01:35 PM

Cloud Programming? Ready, Set ... Yow

Clouds today come in two basic flavors: the private cloud (wholly behind the firewall) and the public cloud, which runs on remote hosts. The private cloud currently enjoys IT management's attention, because taking lots of individual servers, putting them into a pool, and parceling out their capabilities as needed has tremendous advantages for the data center. Of these, none is more prominent than the ability to scale up resources when projects demand and back down again when the need declines.

Private clouds require little programming change. Instances of virtual machines are spun up from an administrative console, the application is migrated, and, by and large, it works as expected.

The public cloud--whose leading hosts include Amazon, Google, and Microsoft--is a different thing altogether. Code can't be migrated simply to these hosts and expected to work correctly. It won't. Google's App Engine, for example, allows only a select list of core Java classes to run on its platform. If your code relies on a proscribed class, your app won't run there.

Moreover, each platform uses its own unique datastore, which doesn't run at all like conventional relational database management systems. (Microsoft Azure does offer a "cloudified" version of its SQL Server database product as an option.) So, if you plan to run applications in the public cloud, you'll have to invest considerable effort either porting existing code or writing new apps. Doing so will reveal a second problem: No two platforms use the same API. So, from the get-go, you'll be coding to a proprietary platform, with all the constraints that implies.

This problem is widely acknowledged, but efforts to provide a universal API, such as the Simple Cloud API, have garnered little enthusiasm from cloud hosts. This puts IT in a bind. If you're considering using the public cloud, therefore, run extensive pilots before committing to a platform, and know the platform's limitations and costs intimately before making it the basis of an important app. You're likely to be residing there a long time.

Andrew Binstock is the executive editor of Dr. Dobb's. He can be reached at [email protected]

Comment  | 
Print  | 
More Insights
Newest First  |  Oldest First  |  Threaded View
Register for Dark Reading Newsletters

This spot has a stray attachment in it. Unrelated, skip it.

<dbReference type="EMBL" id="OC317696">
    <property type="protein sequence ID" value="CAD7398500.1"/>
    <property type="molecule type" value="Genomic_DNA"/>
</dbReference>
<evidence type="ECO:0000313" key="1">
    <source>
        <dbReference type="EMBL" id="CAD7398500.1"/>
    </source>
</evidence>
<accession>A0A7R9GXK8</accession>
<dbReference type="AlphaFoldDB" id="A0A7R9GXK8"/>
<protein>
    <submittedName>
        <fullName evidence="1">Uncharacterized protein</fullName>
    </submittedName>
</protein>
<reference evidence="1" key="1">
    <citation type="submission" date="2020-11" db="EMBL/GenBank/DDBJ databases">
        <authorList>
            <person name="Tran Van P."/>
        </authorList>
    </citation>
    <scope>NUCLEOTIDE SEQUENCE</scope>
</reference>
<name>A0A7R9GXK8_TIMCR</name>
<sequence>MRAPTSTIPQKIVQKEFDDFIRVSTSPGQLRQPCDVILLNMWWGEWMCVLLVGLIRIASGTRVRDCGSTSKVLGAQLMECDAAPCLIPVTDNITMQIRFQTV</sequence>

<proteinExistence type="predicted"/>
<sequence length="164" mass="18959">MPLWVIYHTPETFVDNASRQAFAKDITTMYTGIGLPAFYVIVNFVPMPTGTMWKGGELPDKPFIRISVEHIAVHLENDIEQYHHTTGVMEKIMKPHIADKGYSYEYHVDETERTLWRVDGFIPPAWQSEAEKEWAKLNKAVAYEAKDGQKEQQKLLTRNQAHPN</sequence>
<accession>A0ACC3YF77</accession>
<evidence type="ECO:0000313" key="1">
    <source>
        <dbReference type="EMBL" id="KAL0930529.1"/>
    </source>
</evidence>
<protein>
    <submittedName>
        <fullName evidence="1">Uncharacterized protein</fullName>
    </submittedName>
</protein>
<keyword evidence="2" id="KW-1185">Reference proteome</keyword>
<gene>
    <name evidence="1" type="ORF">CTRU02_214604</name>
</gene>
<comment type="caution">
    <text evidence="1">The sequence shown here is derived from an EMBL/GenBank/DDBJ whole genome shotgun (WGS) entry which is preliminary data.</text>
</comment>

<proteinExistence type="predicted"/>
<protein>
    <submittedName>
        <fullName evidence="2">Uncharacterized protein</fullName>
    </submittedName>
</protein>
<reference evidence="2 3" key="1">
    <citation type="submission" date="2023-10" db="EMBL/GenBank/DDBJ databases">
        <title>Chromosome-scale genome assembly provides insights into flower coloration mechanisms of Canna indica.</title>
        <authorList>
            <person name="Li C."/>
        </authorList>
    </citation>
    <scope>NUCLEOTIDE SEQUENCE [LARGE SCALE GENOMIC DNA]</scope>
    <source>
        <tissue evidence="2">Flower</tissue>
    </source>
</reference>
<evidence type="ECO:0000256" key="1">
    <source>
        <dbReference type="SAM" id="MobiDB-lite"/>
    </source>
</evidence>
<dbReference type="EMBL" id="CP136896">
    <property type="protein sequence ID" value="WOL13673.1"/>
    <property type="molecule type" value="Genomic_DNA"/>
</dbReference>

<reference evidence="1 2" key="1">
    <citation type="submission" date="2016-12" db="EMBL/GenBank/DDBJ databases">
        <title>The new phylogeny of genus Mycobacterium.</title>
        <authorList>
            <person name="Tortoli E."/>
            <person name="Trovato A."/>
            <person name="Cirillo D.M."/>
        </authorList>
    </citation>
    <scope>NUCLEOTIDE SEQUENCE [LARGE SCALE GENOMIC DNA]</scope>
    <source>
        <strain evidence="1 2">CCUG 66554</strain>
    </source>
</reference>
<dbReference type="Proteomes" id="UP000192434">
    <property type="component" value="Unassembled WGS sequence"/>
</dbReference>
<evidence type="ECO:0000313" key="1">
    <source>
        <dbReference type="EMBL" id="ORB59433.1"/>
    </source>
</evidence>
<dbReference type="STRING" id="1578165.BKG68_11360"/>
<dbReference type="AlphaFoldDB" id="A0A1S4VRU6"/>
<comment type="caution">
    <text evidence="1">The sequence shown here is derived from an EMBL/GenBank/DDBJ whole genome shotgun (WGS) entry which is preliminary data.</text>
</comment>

White Papers
Cartoon Contest
Write a Caption, Win a Starbucks Card! Click Here
Latest Comment: This comment is waiting for review by our moderators.
Current Issue
8 Key Building Blocks for Enterprise Network Defense
Networks are changing rapidly -- and so are strategies for protecting them. This Tech Digest looks at the fundamentals for the next-gen environment.
Flash Poll
Twitter Feed
Dark Reading - Bug Report
Bug Report
Enterprise Vulnerabilities
From DHS/US-CERT's National Vulnerability Database
Published: 2015-10-15
The Direct Rendering Manager (DRM) subsystem in the Linux kernel through 4.x mishandles requests for Graphics Execution Manager (GEM) objects, which allows context-dependent attackers to cause a denial of service (memory consumption) via an application that processes graphics data, as demonstrated b...

Published: 2015-10-15
netstat in IBM AIX 5.3, 6.1, and 7.1 and VIOS 2.2.x, when a fibre channel adapter is used, allows local users to gain privileges via unspecified vectors.

Published: 2015-10-15
Cross-site request forgery (CSRF) vulnerability in eXtplorer before 2.1.8 allows remote attackers to hijack the authentication of arbitrary users for requests that execute PHP code.

Published: 2015-10-15
Directory traversal vulnerability in QNAP QTS before 4.1.4 build 0910 and 4.2.x before 4.2.0 RC2 build 0910, when AFP is enabled, allows remote attackers to read or write to arbitrary files by leveraging access to an OS X (1) user or (2) guest account.

Published: 2015-10-15
Cisco Application Policy Infrastructure Controller (APIC) 1.1j allows local users to gain privileges via vectors involving addition of an SSH key, aka Bug ID CSCuw46076.

Dark Reading Radio
Archived Dark Reading Radio
In this episode of Dark Reading Radio, veteran CISOs will share their experience and insight into how organizations can get the best bang for their security buck.